The HPC is in Mexican Wave mode IMHO.

Ready to stand on your feet and wave your arms?

Share this post


Link to post
Share on other sites
Guest grumpy-old-man
Some very confused thinking here.

Here are the facts:

1. Too many flats being built ie oversupply. This is confirmed by stagnant market for flats (my developer clients confirm that the market for flats in Birmingham, for example, is dead).

2. Owners of flats cannot afford to trade up because the price differential between a flat and a three bed house is too great.

The result must surely be that the bottom falls out of the market ie the price of flats falls fast. This makes the differential between a flat and a three bed house even larger which means there are no buyers for 3-bed houses. The price of 3-bed houses must also fall fast therefore, followed by 4-beds etc etc.

The HPC is in Mexican Wave mode IMHO.

Ready to stand on your feet and wave your arms?

:D

it's all one big knock-on effect really isn't it. In a country that's main/only (oh sorry I am forgetting about our knowledge/service sector as well :blink: ) economic output is hpi & debt, everything will topple surely ? :lol:

Share this post


Link to post
Share on other sites
:D

it's all one big knock-on effect really isn't it. In a country that's main/only (oh sorry I am forgetting about our knowledge/service sector as well :blink: ) economic output is hpi & debt, everything will topple surely ? :lol:

Yes, on reflection a 'domino' analogy would have been better. With the Mexican wave you sit down again. With the HPC people are going to fall flat on their faces.

Share this post


Link to post
Share on other sites
Developers build flats because there is higher profit margin in them than houses, this has very little to do with the Governement, they're now blaming everyone but themselves for the glut of flats on the market. Market forces are now coming into play, supply and demand old sport, notice how they weren't whining two/three years ago when any old shoe box with a plastic kitchen were going like hot cakes.

there are high costs when building high rise flats, or converting warehouses. Building a traditional house is cheaper than a modern block of flats

Share this post


Link to post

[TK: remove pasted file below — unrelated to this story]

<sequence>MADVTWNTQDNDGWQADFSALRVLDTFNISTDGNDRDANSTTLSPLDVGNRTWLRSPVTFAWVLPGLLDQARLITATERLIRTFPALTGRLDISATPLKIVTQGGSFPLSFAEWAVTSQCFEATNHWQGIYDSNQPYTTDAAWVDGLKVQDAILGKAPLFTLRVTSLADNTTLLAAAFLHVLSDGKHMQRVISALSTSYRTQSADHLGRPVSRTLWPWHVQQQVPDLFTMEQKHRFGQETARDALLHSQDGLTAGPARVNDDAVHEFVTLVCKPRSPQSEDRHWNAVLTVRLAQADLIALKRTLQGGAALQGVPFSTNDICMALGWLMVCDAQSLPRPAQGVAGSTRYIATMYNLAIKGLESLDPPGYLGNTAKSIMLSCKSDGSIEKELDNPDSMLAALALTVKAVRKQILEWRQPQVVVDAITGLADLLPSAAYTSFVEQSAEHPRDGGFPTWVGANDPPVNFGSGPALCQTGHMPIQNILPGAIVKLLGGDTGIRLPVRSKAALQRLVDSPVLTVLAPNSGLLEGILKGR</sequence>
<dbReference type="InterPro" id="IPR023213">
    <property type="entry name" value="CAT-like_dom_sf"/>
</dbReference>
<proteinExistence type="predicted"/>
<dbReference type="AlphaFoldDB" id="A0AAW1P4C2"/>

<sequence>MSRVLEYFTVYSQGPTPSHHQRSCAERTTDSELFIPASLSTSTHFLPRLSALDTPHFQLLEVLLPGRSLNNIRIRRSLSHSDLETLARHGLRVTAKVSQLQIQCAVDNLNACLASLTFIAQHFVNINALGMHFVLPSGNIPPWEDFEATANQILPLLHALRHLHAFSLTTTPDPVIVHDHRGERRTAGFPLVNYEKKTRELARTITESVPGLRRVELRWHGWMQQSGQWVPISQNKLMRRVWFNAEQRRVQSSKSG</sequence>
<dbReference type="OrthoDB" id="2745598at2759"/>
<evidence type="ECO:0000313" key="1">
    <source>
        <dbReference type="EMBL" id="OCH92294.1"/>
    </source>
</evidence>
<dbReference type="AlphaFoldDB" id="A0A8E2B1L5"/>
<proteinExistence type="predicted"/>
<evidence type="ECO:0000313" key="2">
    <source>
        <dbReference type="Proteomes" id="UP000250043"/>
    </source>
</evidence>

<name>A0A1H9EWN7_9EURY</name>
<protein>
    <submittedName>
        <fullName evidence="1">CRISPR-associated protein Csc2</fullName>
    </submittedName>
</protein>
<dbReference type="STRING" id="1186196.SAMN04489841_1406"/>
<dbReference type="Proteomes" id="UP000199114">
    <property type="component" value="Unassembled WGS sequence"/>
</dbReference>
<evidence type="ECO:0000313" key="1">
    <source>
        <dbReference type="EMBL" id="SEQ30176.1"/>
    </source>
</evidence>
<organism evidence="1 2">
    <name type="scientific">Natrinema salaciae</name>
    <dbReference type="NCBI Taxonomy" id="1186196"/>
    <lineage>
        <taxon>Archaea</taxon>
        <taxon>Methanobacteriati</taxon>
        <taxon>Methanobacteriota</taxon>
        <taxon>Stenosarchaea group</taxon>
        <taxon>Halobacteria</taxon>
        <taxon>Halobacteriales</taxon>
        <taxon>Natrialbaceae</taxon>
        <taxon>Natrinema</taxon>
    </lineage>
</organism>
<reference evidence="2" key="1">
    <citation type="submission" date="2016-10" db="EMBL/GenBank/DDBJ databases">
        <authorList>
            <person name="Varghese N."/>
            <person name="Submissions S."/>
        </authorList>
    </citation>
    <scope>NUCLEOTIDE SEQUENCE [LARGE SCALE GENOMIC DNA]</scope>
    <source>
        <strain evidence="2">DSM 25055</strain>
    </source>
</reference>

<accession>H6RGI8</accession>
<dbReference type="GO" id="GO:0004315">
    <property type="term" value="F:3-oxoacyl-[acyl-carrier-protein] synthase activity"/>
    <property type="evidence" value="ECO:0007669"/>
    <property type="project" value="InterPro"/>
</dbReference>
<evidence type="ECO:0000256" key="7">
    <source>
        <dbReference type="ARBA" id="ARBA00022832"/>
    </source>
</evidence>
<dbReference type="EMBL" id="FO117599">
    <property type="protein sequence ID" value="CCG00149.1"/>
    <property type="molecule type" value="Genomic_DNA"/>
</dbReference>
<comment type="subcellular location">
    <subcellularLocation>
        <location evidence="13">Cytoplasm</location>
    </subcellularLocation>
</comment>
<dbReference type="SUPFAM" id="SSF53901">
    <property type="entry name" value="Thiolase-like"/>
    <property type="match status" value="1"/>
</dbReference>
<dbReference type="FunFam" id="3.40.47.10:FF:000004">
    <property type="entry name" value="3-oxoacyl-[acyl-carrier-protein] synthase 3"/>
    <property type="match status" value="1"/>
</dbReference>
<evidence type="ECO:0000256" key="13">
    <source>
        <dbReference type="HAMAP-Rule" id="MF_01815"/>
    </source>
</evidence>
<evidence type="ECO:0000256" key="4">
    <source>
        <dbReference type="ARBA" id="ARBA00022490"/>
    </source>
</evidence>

Share on other sites
Guest d23
Now I'm confused.

Why does every flat owner want to "trade up" to a house? What is better about a house, if you don't like gardens?

not many people 'don't like gardens'

I've lived in houses and I've lived in flats and always preferred to live in a house tbh; of course it depends on the individual house and flat and I'd prefer to live in a spacious garden flat or one with a roof terrace than a super cramped terrace.

Share this post


Link to post
Share on other sites
Guest d23
there are high costs when building high rise flats, or converting warehouses. Building a traditional house is cheaper than a modern block of flats

not sure thats the case when you factor in land costs

Share this post


Link to post
Share on other sites
Now I'm confused.

Why does every flat owner want to "trade up" to a house? What is better about a house, if you don't like gardens?

Less noise from neighbours (especially in a fully detached house).

No extortionate "service charges".

Less crowded.

Less parking problems.

Share this post


Link to post
Share on other sites
I live in a small house in the suburbs. However, the garden covers twice the area of the house, and that makes a difference. My daughter loves it, I grow stuff to make it look nice and I have a shed, filled with all number of bikes, tricycles, barbecues etc. This is what is so nice about a house and what you can never get from a flat.

I agree also of course is the number and type of neighbours you get. In a flat you can have up 6 properties adjoining yours as I know from experience you only need one problem one to make your life a misery and this is more likely if they are tenants on housing benefits (not true for all housing benefit recipents but it is for a few). In a terraced house you only have 2 neighbours in a semi you get one. This obviously means the chance of problem neighbours is a lot lower and also having a garden is wonderful.

Share this post


Link to post
Share on other sites
Guest Shedfish

yet another set of 36 flats has appeared right in the middle of Stafford -

http://www.rightmove.co.uk/viewdetails-741...17&tr_t=buy

there's a pub next door, another pub that's actually part of the building, and behind them is a nightclub, taxi rank, and all the kebab / chip shops. there appears to be no parking. i can't imagine why anyone would want to live there. you can get a really nice cottage out in the sticks, or a big terrace in town for the same price

i drove past them last night, not a single light...

Share this post


Link to post
Share on other sites

Join the conversation

You can post now and register later. If you have an account, sign in now to post with your account.

Guest
Reply to this topic...

×   Pasted as rich text.   Paste as plain text instead

  Only 75 emoji are allowed.

×   Your link has been automatically embedded.   Display as a link instead

×   Your previous content has been restored.   Clear editor

×   You cannot paste images directly. Upload or insert images from URL.

Loading...

  • Recently Browsing   0 members

    No registered users viewing this page.

  • 354 The Prime Minister stated that there were three Brexit options available to the UK:

    1. 1. Which of the Prime Minister's options would you choose?


      • Leave with the negotiated deal
      • Remain
      • Leave with no deal



×
×
  • Create New...

Important Information

We have placed cookies on your device to help make this website better. You can adjust your cookie settings, otherwise we'll assume you're okay to continue.